Saturday, July 22, 2017

Garden State

Over the past few weeks, the garden has endured a bit of benign neglect. On the bright side, being away even for a few days let me really see and appreciate how quickly things are growing. The contrast is just amazing. I'd spend every waking moment outside if I could!

I'm going to try to do a better job of writing down what I'm observing and when in the garden. I always think "Oh, I'll remember where I planted the lettuce last year" or "Of course I'll be able to keep track of which variety of tomato did the best last summer." Considering that most mornings I have trouble remembering where I took off my shoes the night before, I'm not sure why I persist in this utterly ridiculous belief.

Little pumpkin seedlings emerging in June...
One month later! And still growing like mad. The tendrils are now starting to take over the pathway.

All the pumpkins and squash are doing well in their patch. The Cinderella pumpkins were the first to come up and get established. But the one that's really bowling me over is something new to me: Sweet Mama squash. The plants are ENORMOUS and already covered in little green baby squash. I got a few starts on a whim, and I can't wait to see what the fruit tastes like! (And I hope it's really really great, because it looks like we're going to have one whole heck of a lot of it.)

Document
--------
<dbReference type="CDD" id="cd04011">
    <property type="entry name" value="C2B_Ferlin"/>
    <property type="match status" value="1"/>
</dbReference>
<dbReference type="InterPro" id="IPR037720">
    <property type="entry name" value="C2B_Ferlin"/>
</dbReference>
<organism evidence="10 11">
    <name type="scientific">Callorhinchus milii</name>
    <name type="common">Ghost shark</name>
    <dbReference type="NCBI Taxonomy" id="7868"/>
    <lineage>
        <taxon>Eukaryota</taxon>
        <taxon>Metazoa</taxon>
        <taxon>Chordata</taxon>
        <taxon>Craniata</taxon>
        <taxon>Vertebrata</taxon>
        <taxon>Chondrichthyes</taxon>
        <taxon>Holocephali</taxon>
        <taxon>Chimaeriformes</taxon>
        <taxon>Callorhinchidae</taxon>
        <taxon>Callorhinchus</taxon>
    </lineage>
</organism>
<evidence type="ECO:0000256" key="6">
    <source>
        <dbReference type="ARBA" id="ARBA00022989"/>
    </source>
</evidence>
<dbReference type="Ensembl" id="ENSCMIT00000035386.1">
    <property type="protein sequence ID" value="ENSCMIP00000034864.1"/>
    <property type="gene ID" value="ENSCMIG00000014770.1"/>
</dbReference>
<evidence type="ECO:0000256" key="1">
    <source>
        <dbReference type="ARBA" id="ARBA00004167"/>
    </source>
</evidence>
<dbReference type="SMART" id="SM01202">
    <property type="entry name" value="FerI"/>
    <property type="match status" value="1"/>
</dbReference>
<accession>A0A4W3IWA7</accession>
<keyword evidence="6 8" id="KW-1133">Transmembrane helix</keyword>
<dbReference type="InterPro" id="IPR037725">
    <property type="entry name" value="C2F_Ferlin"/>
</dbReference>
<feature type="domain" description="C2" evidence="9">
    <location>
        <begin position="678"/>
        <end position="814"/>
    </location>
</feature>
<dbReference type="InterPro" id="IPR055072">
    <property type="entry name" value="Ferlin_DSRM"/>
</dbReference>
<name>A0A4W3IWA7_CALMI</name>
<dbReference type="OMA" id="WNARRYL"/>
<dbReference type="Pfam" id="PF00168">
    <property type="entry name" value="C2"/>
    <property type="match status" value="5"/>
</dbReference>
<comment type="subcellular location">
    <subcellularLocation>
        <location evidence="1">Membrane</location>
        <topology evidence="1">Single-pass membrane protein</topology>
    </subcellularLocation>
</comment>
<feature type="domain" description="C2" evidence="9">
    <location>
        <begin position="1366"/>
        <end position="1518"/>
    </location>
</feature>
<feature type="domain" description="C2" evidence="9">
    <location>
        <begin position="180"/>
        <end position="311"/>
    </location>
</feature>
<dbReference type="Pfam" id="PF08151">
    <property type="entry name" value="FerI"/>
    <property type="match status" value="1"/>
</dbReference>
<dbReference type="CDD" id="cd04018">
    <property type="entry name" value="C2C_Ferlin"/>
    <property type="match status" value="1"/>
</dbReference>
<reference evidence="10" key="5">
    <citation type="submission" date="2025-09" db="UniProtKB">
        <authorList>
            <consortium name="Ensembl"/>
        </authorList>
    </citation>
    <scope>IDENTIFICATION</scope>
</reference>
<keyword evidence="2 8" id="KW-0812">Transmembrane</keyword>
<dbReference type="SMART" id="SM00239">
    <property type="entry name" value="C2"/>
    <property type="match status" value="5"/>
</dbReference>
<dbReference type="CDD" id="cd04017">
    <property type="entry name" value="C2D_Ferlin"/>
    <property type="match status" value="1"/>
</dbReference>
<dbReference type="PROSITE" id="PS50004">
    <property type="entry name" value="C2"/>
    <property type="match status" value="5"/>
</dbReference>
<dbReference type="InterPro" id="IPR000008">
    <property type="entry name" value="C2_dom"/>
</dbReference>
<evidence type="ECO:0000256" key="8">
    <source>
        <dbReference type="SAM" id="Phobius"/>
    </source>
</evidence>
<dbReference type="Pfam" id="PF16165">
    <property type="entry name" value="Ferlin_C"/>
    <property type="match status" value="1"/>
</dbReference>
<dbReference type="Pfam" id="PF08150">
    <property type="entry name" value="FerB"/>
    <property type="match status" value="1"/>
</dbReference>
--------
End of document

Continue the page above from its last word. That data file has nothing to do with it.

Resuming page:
We got a couple pints of strawberries a week from early June until a week or so into July.


This year, I planted two types of peas - standard sugar snaps (right) and sugar sprints (left). The difference is INSANE. It's even more noticeable now than it was in this photo from a week or so ago. The sugar sprints are three times the size, heavier yielding, and the pods are more tender. I'm definitely going all in with them next year. And as the saying goes, we're gonna need a bigger trellis.

One afternoon's harvest - snap peas, lavender, strawberries, lettuce, eggs.
The lavender also seems very happy now, but I have to say this is the one plant that did not cope well with the lack of attention. I came back after two weeks away, and although Brett was home for a week of that, he didn't have a chance to keep an eye on these plants or do any weeding. The entire border had transformed into a post-apocalyptic hellscape in which all mankind (or at least husband-kind) had died out, leaving morning glories as the dominant species on earth. The vines were twined all through the stems of the lavender, and had to be not just pulled up, but unwrapped by hand.

The tomatoes are just starting up now, and I have to say (knock on wood) that they're looking a lot better than I hoped. Tomatoes are hard in our damp, temperate climate, and I never seem to have much luck. This year I got all cherry varieties, which appear to be a little less fussy. The Sweet Millions plants look the best overall, but the first ripe tomato came from the Sungold. I'm so excited for garden-fresh tomatoes, but I'm trying to reign it in just in case it doesn't go that well.

Now time to get back out there for more weeding!

Well, some of us will weed. Others prefer to watch and sunbathe.

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